Friday, February 25, 2011

Forget Concussion Law: Ban Tackle Football from Schools

The Sport Iconoclast

Smacking fantasy of athletics

By Matt Chaney

What is the National Football League up to?

Whom do NFL yaks think they are, pushing the 50 states and District of Columbia to burden schools with fresh bureaucracy and expense by passing youth concussion laws that offer minimal protection while raising legal stakes?

A phat-assed, billion-dollar entertainment conglomerate dictates need for vital, cash-strapped public education?

NFL yaks in their glass tower still don’t get everyday America. They should grasp current news besides droning sports trivia, like several states’ succumbing to bankruptcy while all scrape to fund education, police and fire protection, water and sewer, and roads and bridges, among our necessities suffering shortfall.

The ongoing protest by thousands of teachers and public workers in Wisconsin, for example? NFL yaks only perceive their fabled Packers franchise in that state.

Rampant unemployment? The NFL boasts it provides jobs for everyday folk, beyond elite athletes and its overpaid, well-connected coaches and administrators.


Commissioner Roger Goodell is out of it for realism, despite his showy offer to work for $1 if his boss hogs, NFL owners, lock out the players next week over stalemate in collective bargaining.

Dollar Roger should tend his own grave problems, not states’ business, especially the ridiculous NFL risks for players in their immediate and long terms.

The players, after all, constitute the league’s whole product. Consumers crave only athletic feats.

Players batter brains and limbs for gladiatorial sport sold by middlemen, carnival barkers like Goodell and greedy owners. And it’s quite the plantation these parasitic men have going, fattening themselves on the blood of players and even families.

Actually though that’s it, the undercurrent driving every dog-and-pony show Dollar Roger orchestrates at moment, from toothless law and in-house “research” to invalid “concussion testing” and absurd “behavior modification” of players.

The NFL merely seeks to shepherd tackle football through injury crisis, sustaining the bloated system as-is, down to school programs and insane youth leagues.

The league wants football to remain largely publicly funded while costing us billions more in medical and insurance coverage for annual casualties, the vast majority always kids. Thousands of players are maimed along with football deaths, which were at least a dozen in 2010—supposedly the year of “culture change” and “safer” football, to hear it from NFL officials and associate “experts.”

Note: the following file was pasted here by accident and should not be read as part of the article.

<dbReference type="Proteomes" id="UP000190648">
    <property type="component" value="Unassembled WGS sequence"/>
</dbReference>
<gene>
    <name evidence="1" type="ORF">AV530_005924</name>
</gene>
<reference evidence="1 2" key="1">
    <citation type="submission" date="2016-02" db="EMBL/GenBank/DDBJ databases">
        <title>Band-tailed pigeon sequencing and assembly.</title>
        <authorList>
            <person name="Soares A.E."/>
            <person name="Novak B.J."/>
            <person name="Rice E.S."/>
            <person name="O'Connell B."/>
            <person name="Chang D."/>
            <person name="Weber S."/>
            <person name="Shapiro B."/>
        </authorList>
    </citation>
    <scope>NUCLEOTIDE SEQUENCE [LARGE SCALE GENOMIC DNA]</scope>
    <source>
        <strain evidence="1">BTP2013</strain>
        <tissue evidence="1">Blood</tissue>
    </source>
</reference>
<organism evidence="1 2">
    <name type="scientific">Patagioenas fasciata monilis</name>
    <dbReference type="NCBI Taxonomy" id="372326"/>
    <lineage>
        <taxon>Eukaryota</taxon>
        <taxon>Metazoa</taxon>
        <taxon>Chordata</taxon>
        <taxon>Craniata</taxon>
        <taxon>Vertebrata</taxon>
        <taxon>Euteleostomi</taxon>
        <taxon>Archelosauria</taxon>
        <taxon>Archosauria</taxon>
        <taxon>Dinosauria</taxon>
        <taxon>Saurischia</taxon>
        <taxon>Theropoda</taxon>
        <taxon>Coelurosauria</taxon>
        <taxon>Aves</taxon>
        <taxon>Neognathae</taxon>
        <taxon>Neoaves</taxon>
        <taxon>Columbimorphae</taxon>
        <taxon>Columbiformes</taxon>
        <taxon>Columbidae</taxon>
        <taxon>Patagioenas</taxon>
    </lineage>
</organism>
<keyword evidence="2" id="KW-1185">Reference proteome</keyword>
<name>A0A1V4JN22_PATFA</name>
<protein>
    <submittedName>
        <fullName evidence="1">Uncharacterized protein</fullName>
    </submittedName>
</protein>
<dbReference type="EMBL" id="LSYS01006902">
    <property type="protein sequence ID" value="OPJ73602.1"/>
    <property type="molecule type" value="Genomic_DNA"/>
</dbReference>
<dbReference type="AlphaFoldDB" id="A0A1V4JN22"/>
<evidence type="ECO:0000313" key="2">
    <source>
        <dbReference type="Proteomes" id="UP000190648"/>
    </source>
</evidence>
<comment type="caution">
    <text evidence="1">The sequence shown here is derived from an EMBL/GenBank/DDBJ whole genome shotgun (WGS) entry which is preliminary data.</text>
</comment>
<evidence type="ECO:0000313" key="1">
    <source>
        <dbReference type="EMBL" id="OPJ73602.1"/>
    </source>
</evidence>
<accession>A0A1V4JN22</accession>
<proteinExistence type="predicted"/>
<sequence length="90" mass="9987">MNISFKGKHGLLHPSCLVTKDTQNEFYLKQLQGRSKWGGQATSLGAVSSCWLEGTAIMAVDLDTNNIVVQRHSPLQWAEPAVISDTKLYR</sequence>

The NFL doesn’t really give a damn about anyone’s physical and mental health, child or adult.

ts puffy law proposal, mandating a concussed player be sidelined until cleared by a doctor or lesser technician, along with requiring paperwork and courses for school personnel, amounts to gutter med ethic only effective in elevating costs and liability for public education and individuals.

A freaking rock would understand the Goodell game by now, if not a bunch of lap-dog politicians. In fact, NFL hack Joe Browne brazenly reveals true motive in league campaign of concussion law for everybody.

“We’re fortunate that we have 3.4 million young athletes playing football,” Browne says, noting youth leagues along with schools, “and we want to continue to keep our player source strong and keep it large.”

Perhaps every kid should play football, eh, Joe, even if lacking a decent school to attend? And the NFL has a job waiting for all? Didn’t think so.

Joe Browne, Roger Goodell and their ilk can kiss my butt as I struggle to land a job in limp economy and teaching market, qualified as I am with requisite degrees, college faculty experience and journalism portfolio. I soon start work in a restaurant kitchen, gladly.

And politicians can get real, especially those yahoos in state legislatures who go silly when an NFL suit like Browne shows up to spout BS, feigning virtue, high class and authority.

If politicians want to get serious about head injuries in football, or truly protect kids while rejecting profiteers and influence peddling, constructive steps await them.

States can mandate a three-month rest for every concussed juvenile in school and youth football, heeding the call of forensic pathologist Dr. Bennet I. Omalu, independent brain expert. It was Omalu who first linked cognitive damage to the NFL in his 2002 autopsy of Mike Webster, a Hall of Fame lineman tortured by dementia and drug abuse before death at age 50, leaving his family destitute.

Many independent researchers and physicians back Omalu in principle, recommending a concussed player of any age should not resume football for at least one to three months. Supporters include Dr. Randall Benson, Wayne State University, researcher of functional MRI for brain injury in athletes, and Dr. Lester Mayers, concussion analyst and director of sports medicine at Pace University.

Even better, politicians could take initiative now on the inevitable for tackle football in litigious America.

Lawmakers should ban the sport at public schools, relieving education of responsibility for violent football headed the way once of boxing—to privatization.

Matt Chaney is a journalist, publisher, teacher and restaurant worker in Missouri, USA. Email him at For more information, including about his 2009 book, Spiral of Denial: Muscle Doping in American Football, visit

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